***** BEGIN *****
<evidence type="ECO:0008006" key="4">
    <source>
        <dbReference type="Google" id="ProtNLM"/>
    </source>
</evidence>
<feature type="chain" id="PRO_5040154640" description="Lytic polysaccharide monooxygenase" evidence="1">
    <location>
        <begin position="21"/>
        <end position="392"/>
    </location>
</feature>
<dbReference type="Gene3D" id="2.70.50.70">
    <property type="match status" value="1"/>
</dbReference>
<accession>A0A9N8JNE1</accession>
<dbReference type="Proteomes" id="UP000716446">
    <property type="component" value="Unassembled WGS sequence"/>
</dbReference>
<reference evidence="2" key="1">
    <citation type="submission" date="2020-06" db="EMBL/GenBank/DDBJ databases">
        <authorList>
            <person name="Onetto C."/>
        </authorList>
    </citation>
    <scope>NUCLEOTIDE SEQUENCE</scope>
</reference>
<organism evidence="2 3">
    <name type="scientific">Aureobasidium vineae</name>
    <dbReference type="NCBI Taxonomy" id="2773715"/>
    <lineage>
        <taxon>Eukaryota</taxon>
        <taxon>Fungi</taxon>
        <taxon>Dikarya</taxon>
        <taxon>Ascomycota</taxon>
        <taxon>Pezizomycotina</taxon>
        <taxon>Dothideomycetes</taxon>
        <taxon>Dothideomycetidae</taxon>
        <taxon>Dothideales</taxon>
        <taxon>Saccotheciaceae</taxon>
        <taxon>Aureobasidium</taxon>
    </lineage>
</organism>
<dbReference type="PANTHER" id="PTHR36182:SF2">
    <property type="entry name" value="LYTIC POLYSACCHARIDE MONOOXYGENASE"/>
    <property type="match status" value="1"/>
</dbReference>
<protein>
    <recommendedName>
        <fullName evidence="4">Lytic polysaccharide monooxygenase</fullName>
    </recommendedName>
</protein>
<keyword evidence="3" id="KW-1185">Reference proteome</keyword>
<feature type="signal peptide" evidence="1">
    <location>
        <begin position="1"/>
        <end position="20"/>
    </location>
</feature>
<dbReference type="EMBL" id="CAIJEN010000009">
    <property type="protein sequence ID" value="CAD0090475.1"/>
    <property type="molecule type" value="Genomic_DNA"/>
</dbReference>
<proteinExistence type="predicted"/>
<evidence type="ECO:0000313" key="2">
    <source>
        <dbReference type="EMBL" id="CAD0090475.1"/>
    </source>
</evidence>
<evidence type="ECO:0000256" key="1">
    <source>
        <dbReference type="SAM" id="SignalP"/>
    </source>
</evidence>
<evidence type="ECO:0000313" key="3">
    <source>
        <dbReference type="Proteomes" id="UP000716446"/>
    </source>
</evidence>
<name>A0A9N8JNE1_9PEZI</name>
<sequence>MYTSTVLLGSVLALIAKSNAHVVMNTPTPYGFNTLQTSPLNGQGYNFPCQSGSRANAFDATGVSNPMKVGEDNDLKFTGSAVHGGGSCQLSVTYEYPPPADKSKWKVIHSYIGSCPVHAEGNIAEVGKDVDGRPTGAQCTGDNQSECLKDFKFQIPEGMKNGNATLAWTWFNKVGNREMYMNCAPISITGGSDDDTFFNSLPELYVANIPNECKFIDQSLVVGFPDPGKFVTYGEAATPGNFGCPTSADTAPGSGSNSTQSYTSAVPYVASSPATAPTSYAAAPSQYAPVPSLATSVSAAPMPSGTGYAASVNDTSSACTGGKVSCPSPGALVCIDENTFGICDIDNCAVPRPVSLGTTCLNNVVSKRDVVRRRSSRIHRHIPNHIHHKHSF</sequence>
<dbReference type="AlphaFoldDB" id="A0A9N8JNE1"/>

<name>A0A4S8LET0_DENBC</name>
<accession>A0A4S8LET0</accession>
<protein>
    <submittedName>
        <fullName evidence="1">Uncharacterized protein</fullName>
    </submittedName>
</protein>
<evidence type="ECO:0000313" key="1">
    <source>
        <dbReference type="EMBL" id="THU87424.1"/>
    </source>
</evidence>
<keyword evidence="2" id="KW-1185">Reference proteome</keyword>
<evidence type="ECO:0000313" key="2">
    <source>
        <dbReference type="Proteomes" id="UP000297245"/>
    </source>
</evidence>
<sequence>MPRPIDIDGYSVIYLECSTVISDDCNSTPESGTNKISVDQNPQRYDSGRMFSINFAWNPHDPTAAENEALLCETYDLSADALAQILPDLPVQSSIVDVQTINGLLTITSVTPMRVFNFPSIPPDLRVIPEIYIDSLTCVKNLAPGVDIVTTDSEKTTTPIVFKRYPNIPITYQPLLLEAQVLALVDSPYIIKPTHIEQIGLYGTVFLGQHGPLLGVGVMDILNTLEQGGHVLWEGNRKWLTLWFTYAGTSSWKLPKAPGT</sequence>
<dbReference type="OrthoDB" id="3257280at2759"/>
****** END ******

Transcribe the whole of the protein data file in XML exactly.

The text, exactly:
<evidence type="ECO:0008006" key="4">
    <source>
        <dbReference type="Google" id="ProtNLM"/>
    </source>
</evidence>
<feature type="chain" id="PRO_5040154640" description="Lytic polysaccharide monooxygenase" evidence="1">
    <location>
        <begin position="21"/>
        <end position="392"/>
    </location>
</feature>
<dbReference type="Gene3D" id="2.70.50.70">
    <property type="match status" value="1"/>
</dbReference>
<accession>A0A9N8JNE1</accession>
<dbReference type="Proteomes" id="UP000716446">
    <property type="component" value="Unassembled WGS sequence"/>
</dbReference>
<reference evidence="2" key="1">
    <citation type="submission" date="2020-06" db="EMBL/GenBank/DDBJ databases">
        <authorList>
            <person name="Onetto C."/>
        </authorList>
    </citation>
    <scope>NUCLEOTIDE SEQUENCE</scope>
</reference>
<organism evidence="2 3">
    <name type="scientific">Aureobasidium vineae</name>
    <dbReference type="NCBI Taxonomy" id="2773715"/>
    <lineage>
        <taxon>Eukaryota</taxon>
        <taxon>Fungi</taxon>
        <taxon>Dikarya</taxon>
        <taxon>Ascomycota</taxon>
        <taxon>Pezizomycotina</taxon>
        <taxon>Dothideomycetes</taxon>
        <taxon>Dothideomycetidae</taxon>
        <taxon>Dothideales</taxon>
        <taxon>Saccotheciaceae</taxon>
        <taxon>Aureobasidium</taxon>
    </lineage>
</organism>
<dbReference type="PANTHER" id="PTHR36182:SF2">
    <property type="entry name" value="LYTIC POLYSACCHARIDE MONOOXYGENASE"/>
    <property type="match status" value="1"/>
</dbReference>
<protein>
    <recommendedName>
        <fullName evidence="4">Lytic polysaccharide monooxygenase</fullName>
    </recommendedName>
</protein>
<keyword evidence="3" id="KW-1185">Reference proteome</keyword>
<feature type="signal peptide" evidence="1">
    <location>
        <begin position="1"/>
        <end position="20"/>
    </location>
</feature>
<dbReference type="EMBL" id="CAIJEN010000009">
    <property type="protein sequence ID" value="CAD0090475.1"/>
    <property type="molecule type" value="Genomic_DNA"/>
</dbReference>
<proteinExistence type="predicted"/>
<evidence type="ECO:0000313" key="2">
    <source>
        <dbReference type="EMBL" id="CAD0090475.1"/>
    </source>
</evidence>
<evidence type="ECO:0000256" key="1">
    <source>
        <dbReference type="SAM" id="SignalP"/>
    </source>
</evidence>
<evidence type="ECO:0000313" key="3">
    <source>
        <dbReference type="Proteomes" id="UP000716446"/>
    </source>
</evidence>
<name>A0A9N8JNE1_9PEZI</name>
<sequence>MYTSTVLLGSVLALIAKSNAHVVMNTPTPYGFNTLQTSPLNGQGYNFPCQSGSRANAFDATGVSNPMKVGEDNDLKFTGSAVHGGGSCQLSVTYEYPPPADKSKWKVIHSYIGSCPVHAEGNIAEVGKDVDGRPTGAQCTGDNQSECLKDFKFQIPEGMKNGNATLAWTWFNKVGNREMYMNCAPISITGGSDDDTFFNSLPELYVANIPNECKFIDQSLVVGFPDPGKFVTYGEAATPGNFGCPTSADTAPGSGSNSTQSYTSAVPYVASSPATAPTSYAAAPSQYAPVPSLATSVSAAPMPSGTGYAASVNDTSSACTGGKVSCPSPGALVCIDENTFGICDIDNCAVPRPVSLGTTCLNNVVSKRDVVRRRSSRIHRHIPNHIHHKHSF</sequence>
<dbReference type="AlphaFoldDB" id="A0A9N8JNE1"/>

<name>A0A4S8LET0_DENBC</name>
<accession>A0A4S8LET0</accession>
<protein>
    <submittedName>
        <fullName evidence="1">Uncharacterized protein</fullName>
    </submittedName>
</protein>
<evidence type="ECO:0000313" key="1">
    <source>
        <dbReference type="EMBL" id="THU87424.1"/>
    </source>
</evidence>
<keyword evidence="2" id="KW-1185">Reference proteome</keyword>
<evidence type="ECO:0000313" key="2">
    <source>
        <dbReference type="Proteomes" id="UP000297245"/>
    </source>
</evidence>
<sequence>MPRPIDIDGYSVIYLECSTVISDDCNSTPESGTNKISVDQNPQRYDSGRMFSINFAWNPHDPTAAENEALLCETYDLSADALAQILPDLPVQSSIVDVQTINGLLTITSVTPMRVFNFPSIPPDLRVIPEIYIDSLTCVKNLAPGVDIVTTDSEKTTTPIVFKRYPNIPITYQPLLLEAQVLALVDSPYIIKPTHIEQIGLYGTVFLGQHGPLLGVGVMDILNTLEQGGHVLWEGNRKWLTLWFTYAGTSSWKLPKAPGT</sequence>
<dbReference type="OrthoDB" id="3257280at2759"/>